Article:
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THE SHORTER CATECHISM ILLUSTRATED: From Christian History and Biography
John Whitecross

"This unusual volume follows the doctrinal structure of the classic Puritan catechism, expanding each doctrinal point not with exposition, as is customary, but with many factual stories well selected by the author from a wide range of sources. Thus such subjects as Providence, Prayer and The Ten Commandments are illuminated with telling and sometimes fascinating narratives. First published in 1828, and passing through many editions in the last century, the book has been revised for greater usefulness today.

SAMPLES:

Matthew Henry, a little before his death, said to a friend, "You have been accustomed to take notice of the sayings of dying men: this is mine, That a life spent in the service of God, and in communion with Him, is the most comfortable and pleasant life that any one can live in this world."

A Polish prince was accustomed to carry the picture of his father always in his bosom; and on particular occasions used to take it out and view it, saying, "Let me do nothing unbecoming so excellent a father." A suitable reflection for a Christian!

The punctuality of John Newton, while tide-surveyor at Liverpool, was particularly remarked. One day, however, some business had detained him, and he came to his boat much later than usual, to the surprise of those who had observed his former punctuality. He went out in the boat as heretofore, to inspect a ship, but by some accident the ship blew up just before he reached it; and it appears, that if he had left the shore a few minutes sooner, he must have perished with the rest on board.

It was remarked by one, 'If I have been honored to do any good in my day; if I have been of any use to the church of Christ, to my family, and to my fellow-creatures; if I have enjoyed any happiness in life (and I am happy to say I have had a large share); if I have any hope beyond the grave, and that hope I would not exchange for a thousand worlds-I owe all to the Bible.'

In the Memoirs of Thomas Boston of Ettrick appears the following: Singing at family worship Psalm 121, this view of the Bible was given me, namely, that whatever were the particular occasions of the writing of it or any part thereof, I am to look upon it as written for me as much as if there were not another person in the world, and so is everybody else to whose hand it comes.'

Sometimes there were more kings than one in Sparta, who governed by joint authority. A king was occasionally sent to some neighbouring senate in the character of a Spartan ambassador. Did he, when so sent, cease to be a king of Sparta, because he was also an ambassador? No; he did not divest himself of his regal dignity, but only added to it that of public deputation. So Christ, in becoming man, did not cease to be God; but though He ever was, and still continued to be, King of the whole creation, He acted as the voluntary servant and messenger of the Father.

Among the many whom George Whitefield was honored to be the means of converting to the knowledge and love of the truth, and who will be a crown of joy to him in the day of the Lord, it is perhaps not generally known that the celebrated James Hervey is to be mentioned. In a letter to Whitefield, Hervey expresses himself thus: 'Your journals, dear sir, and sermons, especially that sweet sermon on What think ye of Christ? were the means of bringing me to the knowledge of the truth.'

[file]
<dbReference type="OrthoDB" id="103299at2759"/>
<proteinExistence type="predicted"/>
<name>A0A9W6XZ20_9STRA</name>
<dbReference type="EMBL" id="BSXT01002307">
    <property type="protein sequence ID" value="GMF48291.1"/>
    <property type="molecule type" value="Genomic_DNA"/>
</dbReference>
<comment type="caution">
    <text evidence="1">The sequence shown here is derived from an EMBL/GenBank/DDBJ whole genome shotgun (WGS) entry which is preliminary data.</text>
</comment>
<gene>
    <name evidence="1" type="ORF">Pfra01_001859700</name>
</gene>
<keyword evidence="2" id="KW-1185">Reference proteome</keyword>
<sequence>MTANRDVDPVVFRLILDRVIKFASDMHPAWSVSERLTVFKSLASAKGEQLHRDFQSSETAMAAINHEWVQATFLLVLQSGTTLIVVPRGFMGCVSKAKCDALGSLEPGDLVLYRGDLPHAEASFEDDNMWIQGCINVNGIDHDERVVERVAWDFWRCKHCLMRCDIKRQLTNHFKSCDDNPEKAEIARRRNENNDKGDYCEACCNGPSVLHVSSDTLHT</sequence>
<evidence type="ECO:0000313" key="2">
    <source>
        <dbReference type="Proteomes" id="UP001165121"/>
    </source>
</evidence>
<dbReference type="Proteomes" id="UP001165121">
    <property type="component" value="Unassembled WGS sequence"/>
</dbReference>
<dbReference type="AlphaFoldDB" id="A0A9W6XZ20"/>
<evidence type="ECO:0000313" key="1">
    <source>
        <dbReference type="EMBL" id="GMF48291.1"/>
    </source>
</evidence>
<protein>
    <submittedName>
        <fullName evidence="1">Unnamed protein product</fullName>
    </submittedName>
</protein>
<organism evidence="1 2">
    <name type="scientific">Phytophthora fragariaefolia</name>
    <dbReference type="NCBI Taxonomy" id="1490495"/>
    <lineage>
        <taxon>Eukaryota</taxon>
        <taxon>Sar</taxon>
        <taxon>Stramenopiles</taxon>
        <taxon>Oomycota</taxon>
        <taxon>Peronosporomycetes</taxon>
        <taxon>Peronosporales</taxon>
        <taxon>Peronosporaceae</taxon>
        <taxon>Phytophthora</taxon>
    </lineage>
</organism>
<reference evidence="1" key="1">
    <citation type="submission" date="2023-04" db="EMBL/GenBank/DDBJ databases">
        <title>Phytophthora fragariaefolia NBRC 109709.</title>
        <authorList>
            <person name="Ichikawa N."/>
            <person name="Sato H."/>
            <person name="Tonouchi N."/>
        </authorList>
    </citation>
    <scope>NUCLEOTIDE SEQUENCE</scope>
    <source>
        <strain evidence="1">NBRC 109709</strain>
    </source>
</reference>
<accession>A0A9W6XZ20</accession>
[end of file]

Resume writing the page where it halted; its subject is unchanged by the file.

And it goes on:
David Dickson, once Professor of Divinity in Edinburgh, being asked, when on his deathbed, how he found himself answered, "I have taken my good deeds and bad deeds, and thrown them together in a heap, and fled from them both to Christ, and in Him I have peace."

John Whitecross, a schoolmaster, knew well what would gain the attention of the young and the book can be recommended for children of ten and over; it will also be of general interest to all readers and a valuable treasury of illustrative matter for the many in the home, school or church who have the responsibility of making Biblical teaching interesting."

A DOZEN REFORMED CLASSICS

CATECHISM TRILOGY

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Additional Information
Examples

Examples

Matthew Henry, a little before his death, said to a friend, "You have been accustomed to take notice of the sayings of dying men: this is mine, That a life spent in the service of God, and in communion with Him, is the most comfortable and pleasant life that any one can live in this world."

A Polish prince was accustomed to carry the picture of his father always in his bosom; and on particular occasions used to take it out and view it, saying, "Let me do nothing unbecoming so excellent a father." A suitable reflection for a Christian!

The punctuality of John Newton, while tide-surveyor at Liverpool, was particularly remarked. One day, however, some business had detained him, and he came to his boat much later than usual, to the surprise of those who had observed his former punctuality. He went out in the boat as heretofore, to inspect a ship, but by some accident the ship blew up just before he reached it; and it appears, that if he had left the shore a few minutes sooner, he must have perished with the rest on board.

David Dickson, once Professor of Divinity in Edinburgh, being asked, when on his deathbed, how he found himself answered, "I have taken my good deeds and bad deeds, and thrown them together in a heap, and fled from them both to Christ, and in Him I have peace."